(Bloomberg) -- Banco BTG Pactual SA, the biggest independent investment bank in Latin America, plans to more than triple its real estate investments in Europe to about €1 billion ($1.1 billion) in coming years.  

The Brazilian bank, which has almost €6 billion in wealth under management in Europe, has raised funds in recent years to purchase historic hotels in Portugal, where it’s also building a portfolio of shopping malls as part of a strategy to revamp and sell them over a five-year horizon.  

“The bank attracts a lot of investment offers, more than 150 since we started planning to buy real estate in Europe during the pandemic,” said Michel Wurman, BTG’s partner responsible for real estate. “We’re taking advantage of those opportunities.” 

BTG’s storming of the old continent is part of a strategy that began with serving wealthy Brazilian clients living abroad and now targets other Latin Americans and Europeans on their home turf with private-banking services. The Sao Paulo-based firm has offices in London, Lisbon and Madrid, and is building a bank in Luxembourg after acquiring a lender last year. 

The idea is to be opportunistic, and to be quick in offering immediate cash on so-called “trophy assets,” properties that are rare and in high demand, said Rui Ruivo, a partner at BTG based in Lisbon. BTG already has three real estate funds with a total of €320 million invested in Portugal, generating returns of 10% to 20% annually in euros. 

The idea is to keep buying properties there and also expand to Spain, with an initial focus on logistics, Wurman said.

“We discovered we have a sweet spot between €50 million to €150 million in investment for projects, since they are usually too big for an individual to buy and at the same time are too small to attract big international funds,” Wurman said. The idea is to buy two to three projects a year for “our private-banking clients, other family offices and partners from BTG.”

Distressed opportunities are also on BTG’s radar, according to Ruivo. 

In 2022, BTG bought the Estoril Eden Hotel in Cascais, Portugal. With a total investment of €120 million, it is being remodeled in a partnership with Portuguese developer Luis Godinho Lopes to include 20 private residences. Those units are being sold for around €22,000 per square meter.

“We thought we would sell it 20% lower than we’re now getting,” Wurman said. 

In partnership with Renato Rique, chairman of the board of Rio de Janeiro-based shopping center operator Allos SA, BTG is also backing shopping centers in Portugal. So far, about €50 million has been invested. “The idea is to do a relevant portfolio of small and medium shopping centers,” Wurman said. “We’re getting attractive yields of up to 10%.”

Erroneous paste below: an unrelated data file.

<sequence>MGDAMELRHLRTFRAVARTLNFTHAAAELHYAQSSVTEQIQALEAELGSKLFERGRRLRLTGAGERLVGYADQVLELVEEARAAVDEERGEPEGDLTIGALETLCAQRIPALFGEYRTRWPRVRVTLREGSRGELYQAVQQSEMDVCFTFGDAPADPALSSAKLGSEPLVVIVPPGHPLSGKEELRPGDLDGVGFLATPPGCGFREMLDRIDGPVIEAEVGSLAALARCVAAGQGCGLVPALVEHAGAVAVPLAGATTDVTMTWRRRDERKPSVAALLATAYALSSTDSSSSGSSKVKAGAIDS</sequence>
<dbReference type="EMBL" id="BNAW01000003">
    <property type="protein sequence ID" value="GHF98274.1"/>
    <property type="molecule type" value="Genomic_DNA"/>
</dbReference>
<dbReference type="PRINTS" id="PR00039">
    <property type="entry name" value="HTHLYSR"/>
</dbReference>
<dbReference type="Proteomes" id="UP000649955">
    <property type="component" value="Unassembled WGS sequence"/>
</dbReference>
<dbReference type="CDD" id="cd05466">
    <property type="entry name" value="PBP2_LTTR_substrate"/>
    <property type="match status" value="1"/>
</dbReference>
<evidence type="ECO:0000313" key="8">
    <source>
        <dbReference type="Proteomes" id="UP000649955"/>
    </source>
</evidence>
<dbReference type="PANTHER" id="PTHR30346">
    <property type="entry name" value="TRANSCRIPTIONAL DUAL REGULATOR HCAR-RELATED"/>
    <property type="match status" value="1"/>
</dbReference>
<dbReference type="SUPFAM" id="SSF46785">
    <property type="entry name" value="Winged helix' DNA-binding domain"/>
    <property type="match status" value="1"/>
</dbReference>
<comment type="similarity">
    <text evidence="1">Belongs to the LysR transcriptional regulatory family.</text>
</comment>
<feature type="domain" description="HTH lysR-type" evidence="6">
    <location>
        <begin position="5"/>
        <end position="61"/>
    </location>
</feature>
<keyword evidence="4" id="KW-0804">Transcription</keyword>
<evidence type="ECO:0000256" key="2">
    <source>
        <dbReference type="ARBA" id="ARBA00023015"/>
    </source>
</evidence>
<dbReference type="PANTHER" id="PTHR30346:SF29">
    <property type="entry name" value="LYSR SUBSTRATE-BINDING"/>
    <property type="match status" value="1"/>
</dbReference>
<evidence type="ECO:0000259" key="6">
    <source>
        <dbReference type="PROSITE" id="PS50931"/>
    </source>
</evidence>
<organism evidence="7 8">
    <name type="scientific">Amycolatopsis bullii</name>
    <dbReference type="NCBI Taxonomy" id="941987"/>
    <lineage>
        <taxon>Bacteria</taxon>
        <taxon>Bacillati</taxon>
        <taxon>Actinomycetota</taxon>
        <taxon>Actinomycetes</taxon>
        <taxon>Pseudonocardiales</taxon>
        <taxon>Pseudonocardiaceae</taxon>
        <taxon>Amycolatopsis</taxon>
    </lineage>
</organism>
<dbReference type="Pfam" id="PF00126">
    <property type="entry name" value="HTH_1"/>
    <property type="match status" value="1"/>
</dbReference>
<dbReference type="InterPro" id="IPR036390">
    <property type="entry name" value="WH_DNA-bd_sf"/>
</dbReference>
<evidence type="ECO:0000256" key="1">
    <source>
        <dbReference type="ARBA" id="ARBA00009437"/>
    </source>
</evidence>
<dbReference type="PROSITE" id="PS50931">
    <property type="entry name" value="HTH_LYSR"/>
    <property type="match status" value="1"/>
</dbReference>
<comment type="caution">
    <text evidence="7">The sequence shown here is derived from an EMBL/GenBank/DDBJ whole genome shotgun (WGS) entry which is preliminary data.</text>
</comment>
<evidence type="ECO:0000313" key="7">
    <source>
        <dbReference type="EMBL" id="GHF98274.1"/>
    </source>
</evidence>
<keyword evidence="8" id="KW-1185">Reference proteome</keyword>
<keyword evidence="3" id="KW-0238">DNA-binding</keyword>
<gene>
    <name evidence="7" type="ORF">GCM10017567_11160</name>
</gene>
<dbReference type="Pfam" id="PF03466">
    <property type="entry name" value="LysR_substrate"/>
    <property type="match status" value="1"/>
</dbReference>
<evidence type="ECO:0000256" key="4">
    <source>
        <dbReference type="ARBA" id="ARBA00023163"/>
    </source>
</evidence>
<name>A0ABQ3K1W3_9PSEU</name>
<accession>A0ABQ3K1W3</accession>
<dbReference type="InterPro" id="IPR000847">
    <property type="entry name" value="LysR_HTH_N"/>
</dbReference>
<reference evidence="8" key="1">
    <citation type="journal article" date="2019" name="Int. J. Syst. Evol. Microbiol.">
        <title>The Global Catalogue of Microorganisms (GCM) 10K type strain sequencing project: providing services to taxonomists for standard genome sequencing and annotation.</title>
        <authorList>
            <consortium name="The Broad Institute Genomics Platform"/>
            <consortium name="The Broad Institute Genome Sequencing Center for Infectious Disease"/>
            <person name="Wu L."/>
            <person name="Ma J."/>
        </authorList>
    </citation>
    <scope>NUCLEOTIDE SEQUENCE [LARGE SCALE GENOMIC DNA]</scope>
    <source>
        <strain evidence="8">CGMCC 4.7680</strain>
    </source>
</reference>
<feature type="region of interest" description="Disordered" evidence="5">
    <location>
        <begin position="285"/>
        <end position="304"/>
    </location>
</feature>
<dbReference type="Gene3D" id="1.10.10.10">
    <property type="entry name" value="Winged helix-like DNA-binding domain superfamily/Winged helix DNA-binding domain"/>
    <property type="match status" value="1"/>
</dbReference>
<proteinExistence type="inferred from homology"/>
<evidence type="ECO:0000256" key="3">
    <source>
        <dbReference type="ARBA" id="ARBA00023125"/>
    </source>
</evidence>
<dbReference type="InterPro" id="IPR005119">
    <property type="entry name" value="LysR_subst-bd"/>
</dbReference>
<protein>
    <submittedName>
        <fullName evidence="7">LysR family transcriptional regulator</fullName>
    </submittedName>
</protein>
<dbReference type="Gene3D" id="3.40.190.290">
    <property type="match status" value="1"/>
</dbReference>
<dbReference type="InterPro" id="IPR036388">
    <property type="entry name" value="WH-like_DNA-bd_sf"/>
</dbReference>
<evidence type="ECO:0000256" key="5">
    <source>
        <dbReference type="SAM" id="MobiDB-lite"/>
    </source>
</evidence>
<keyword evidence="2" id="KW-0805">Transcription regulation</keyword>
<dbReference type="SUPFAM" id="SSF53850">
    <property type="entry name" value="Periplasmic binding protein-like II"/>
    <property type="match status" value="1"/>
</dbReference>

BTG also spent €150 million to acquire the Oitavos, a luxury hotel in Cascais that’s close to where soccer legend Cristiano Ronaldo has built a new home. BTG is retrofitting the hotel building and adding 40 private residences connected to it with help from French architect and designer Philippe Starck. Only about 50% of the investors are from Latin America, with the rest from Europe and the US, said Ricardo Borgerth, head of wealth management in Europe for BTG. 

“Portugal is becoming a desired location for the rich, with good restaurants and hotels,” Borgerth said.

About 80% of the wealth under management BTG has in Europe is from Latin American families and the rest are European.

“After the success in Portugal, we’ve started to replicate it in Spain, where we saw a huge flow of our clients from Peru, Colombia, Argentina and Mexico going to Madrid, taking advantage of tax benefits,” Borgerth said. 

BTG completed the €21.3 million acquisition of FIS Privatbank in Luxembourg in September. The bank can now offer credit and do custodian services for European clients, and has about 50 employees including back-office workers. It has 20 employees in Lisbon, 10 in Madrid and 45 in London.

The bank, founded by billionaire Chairman Andre Esteves, has seen total assets at its wealth-management units soar to 756 billion reais ($140 billion) as of the end of the first quarter, up 33% from the same period last year. The lender’s shares have returned 193% in the past five years including dividends, and the market value sits at 127 billion reais. 

As England cuts the period in which non-domiciled residents have tax benefits, many BTG clients are moving to Portugal and Italy, Borgerth said, adding that that’s one reason BTG is considering an office in Italy. “That’s still in a very embryonic stage,” he said. 

Globally, BTG has 30 billion reais in real estate investments under management, including properties in Brazil, Chile, Mexico and Colombia. 

In the US, the bank’s partners and clients are investing in distressed real estate through funds managed by the Madison Capital Group. 

“We’re looking at other vehicles in order to understand the market there better,” Wurman said. “The real estate market has a lot to do with local players.” 

BTG’s real estate business is already luring wealthy clients from across Europe, including France, Germany, Switzerland and Austria, Borgerth said.

“We want to position ourselves as the Latin American bank in Europe,” Borgerth said. “But we also have the ambition of serving more and more European clients.”

©2024 Bloomberg L.P.